Isaiah 45:1 Thus says the LORD to his anointed, to Cyrus, whose right hand I have grasped to subdue nations before him and strip kings of their robes, to open doors before him--and the gates shall not be closed: 2 I will go before you and level the mountains, I will break in pieces the doors of bronze and cut through the bars of iron, 3 I will give you the treasures of darkness and riches hidden in secret places, so that you may know that it is I, the LORD, the God of Israel, who call you by your name. 4 For the sake of my servant Jacob, and Israel my chosen, I call you by your name, I surname you, though you do not know me. 5 I am the LORD, and there is no other; besides me there is no god. I arm you, though you do not know me, 6 so that they may know, from the rising of the sun and from the west, that there is no one besides me; I am the LORD, and there is no other. 7 I form light and create darkness, I make weal and create woe; I the LORD do all these things. 8 Shower, O heavens, from above, and let the skies rain down righteousness; let the earth open, that salvation may spring up, and let it cause righteousness to sprout up also; I the LORD have created it.
The Persian King Cyrus the Great ended the exile of the Jews and helped them rebuild their temple. Isaiah marvels at how, although Cyrus did not worship God in the Jewish way, this foreign ruler was known to God: “I call you by your name, I surname you, though you do not know me...I arm you, though you do not know me”.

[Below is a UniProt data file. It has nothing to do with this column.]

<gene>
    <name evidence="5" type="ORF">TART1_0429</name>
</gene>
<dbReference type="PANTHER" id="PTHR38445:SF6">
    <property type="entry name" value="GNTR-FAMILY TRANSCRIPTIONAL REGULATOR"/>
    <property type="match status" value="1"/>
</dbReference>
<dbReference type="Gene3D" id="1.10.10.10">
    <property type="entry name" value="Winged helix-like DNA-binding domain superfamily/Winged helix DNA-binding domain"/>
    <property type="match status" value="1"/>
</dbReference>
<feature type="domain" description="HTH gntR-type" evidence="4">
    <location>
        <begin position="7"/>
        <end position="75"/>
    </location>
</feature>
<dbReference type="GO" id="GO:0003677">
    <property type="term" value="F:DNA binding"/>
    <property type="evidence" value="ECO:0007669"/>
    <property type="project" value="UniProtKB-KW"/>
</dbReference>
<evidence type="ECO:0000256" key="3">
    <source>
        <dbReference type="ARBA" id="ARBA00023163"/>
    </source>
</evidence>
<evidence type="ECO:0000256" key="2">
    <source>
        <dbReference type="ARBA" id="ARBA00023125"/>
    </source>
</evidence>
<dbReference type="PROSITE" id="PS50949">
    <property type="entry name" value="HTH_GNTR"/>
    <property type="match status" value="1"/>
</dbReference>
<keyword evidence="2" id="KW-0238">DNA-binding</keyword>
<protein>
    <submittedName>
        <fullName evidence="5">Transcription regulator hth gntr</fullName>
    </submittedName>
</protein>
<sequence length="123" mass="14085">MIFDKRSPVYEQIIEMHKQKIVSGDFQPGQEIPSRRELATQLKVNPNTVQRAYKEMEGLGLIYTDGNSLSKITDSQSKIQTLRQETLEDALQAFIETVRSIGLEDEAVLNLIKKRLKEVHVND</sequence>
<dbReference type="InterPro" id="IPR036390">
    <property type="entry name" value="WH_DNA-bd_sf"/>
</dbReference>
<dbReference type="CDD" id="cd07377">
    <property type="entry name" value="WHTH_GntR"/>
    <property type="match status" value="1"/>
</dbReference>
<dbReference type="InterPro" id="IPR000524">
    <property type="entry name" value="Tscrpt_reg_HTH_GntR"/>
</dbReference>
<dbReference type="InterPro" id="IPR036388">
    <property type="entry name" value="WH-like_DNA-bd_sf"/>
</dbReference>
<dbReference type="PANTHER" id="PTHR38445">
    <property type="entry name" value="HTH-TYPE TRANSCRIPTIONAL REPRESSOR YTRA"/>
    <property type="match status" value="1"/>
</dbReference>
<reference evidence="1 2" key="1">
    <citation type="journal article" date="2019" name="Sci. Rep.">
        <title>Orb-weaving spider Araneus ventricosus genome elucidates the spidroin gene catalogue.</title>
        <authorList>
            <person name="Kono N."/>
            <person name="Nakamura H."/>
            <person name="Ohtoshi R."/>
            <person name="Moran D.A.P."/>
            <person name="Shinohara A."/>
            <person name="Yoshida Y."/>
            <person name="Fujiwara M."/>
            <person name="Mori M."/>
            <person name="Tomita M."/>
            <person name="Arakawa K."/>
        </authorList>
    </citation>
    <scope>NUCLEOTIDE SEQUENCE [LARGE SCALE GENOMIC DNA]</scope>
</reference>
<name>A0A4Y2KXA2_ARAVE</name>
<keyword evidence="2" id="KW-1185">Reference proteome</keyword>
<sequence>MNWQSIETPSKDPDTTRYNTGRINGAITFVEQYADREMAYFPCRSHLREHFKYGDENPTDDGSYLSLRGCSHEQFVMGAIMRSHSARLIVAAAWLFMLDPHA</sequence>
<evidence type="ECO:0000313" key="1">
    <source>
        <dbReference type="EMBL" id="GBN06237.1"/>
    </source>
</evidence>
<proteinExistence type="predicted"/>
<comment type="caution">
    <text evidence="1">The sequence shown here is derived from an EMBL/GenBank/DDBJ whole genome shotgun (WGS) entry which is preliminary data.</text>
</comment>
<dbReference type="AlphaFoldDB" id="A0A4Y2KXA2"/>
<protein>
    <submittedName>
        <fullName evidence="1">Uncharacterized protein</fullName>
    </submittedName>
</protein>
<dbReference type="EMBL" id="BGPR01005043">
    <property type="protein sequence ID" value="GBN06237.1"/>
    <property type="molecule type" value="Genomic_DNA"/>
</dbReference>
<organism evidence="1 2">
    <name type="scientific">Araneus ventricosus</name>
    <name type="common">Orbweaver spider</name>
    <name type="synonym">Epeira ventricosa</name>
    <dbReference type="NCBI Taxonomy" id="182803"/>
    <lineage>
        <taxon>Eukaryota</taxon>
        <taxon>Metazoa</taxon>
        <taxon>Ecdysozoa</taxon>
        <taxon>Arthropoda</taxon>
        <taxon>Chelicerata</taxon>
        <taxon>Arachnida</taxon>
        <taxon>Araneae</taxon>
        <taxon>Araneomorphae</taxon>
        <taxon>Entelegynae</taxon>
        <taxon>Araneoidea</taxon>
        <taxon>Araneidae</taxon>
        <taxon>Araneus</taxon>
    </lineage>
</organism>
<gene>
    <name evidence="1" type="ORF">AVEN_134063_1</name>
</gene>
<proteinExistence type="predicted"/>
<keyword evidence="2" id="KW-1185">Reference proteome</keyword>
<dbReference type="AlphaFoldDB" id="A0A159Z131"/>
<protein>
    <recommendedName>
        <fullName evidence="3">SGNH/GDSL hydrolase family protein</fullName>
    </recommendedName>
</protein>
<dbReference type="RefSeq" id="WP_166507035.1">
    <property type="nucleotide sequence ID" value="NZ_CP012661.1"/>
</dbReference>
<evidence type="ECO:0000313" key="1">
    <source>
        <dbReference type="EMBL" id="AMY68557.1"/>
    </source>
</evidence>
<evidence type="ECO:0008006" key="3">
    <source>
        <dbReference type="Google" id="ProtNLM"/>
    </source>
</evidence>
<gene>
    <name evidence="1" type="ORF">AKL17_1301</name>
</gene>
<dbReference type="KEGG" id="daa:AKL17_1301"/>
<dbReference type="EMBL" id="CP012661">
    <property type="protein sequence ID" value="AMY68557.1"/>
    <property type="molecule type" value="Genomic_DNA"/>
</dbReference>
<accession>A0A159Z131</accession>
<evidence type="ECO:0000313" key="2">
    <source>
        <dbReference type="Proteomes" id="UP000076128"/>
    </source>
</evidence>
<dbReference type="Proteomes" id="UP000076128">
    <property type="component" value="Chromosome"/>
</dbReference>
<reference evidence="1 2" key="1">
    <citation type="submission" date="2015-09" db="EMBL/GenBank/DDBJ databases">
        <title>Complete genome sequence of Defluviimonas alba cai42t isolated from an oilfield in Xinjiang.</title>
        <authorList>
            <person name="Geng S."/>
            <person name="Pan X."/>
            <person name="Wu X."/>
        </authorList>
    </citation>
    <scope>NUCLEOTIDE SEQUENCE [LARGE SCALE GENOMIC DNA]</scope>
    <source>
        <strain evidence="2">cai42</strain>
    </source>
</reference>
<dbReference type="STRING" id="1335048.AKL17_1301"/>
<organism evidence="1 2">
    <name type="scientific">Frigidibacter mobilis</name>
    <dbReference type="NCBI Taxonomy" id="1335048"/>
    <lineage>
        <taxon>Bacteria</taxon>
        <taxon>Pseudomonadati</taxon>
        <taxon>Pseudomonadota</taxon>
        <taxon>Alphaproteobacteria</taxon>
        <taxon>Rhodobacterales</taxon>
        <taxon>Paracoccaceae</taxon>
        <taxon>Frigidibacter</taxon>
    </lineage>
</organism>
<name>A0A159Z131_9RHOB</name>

God is not bound by our religious boundaries. Although we might want to designate some as “friends with God” and others as “strangers to God”, God’s sovereignty is such that God can choose to know anyone. Just as God knew the Persian King Cyrus, so God can choose to know the Muslim, or the Hindu, or the person of no recognisable faith at all. Let us who follow Jesus get beyond our need to place labels on people, and offer the same loving acceptance to everyone – irrespective of their culture, religion, sexual orientation or nationality.
Sixth Sunday of Easter
Chosen by God
The Scripture passage for the day is drawn from Rueben Job and Norman Shawchuck, A Guide to Prayer for Ministers and other Servants, (Nashville, The Upper Room 1983), 173.
This reflection is from my own devotional exercises for the day.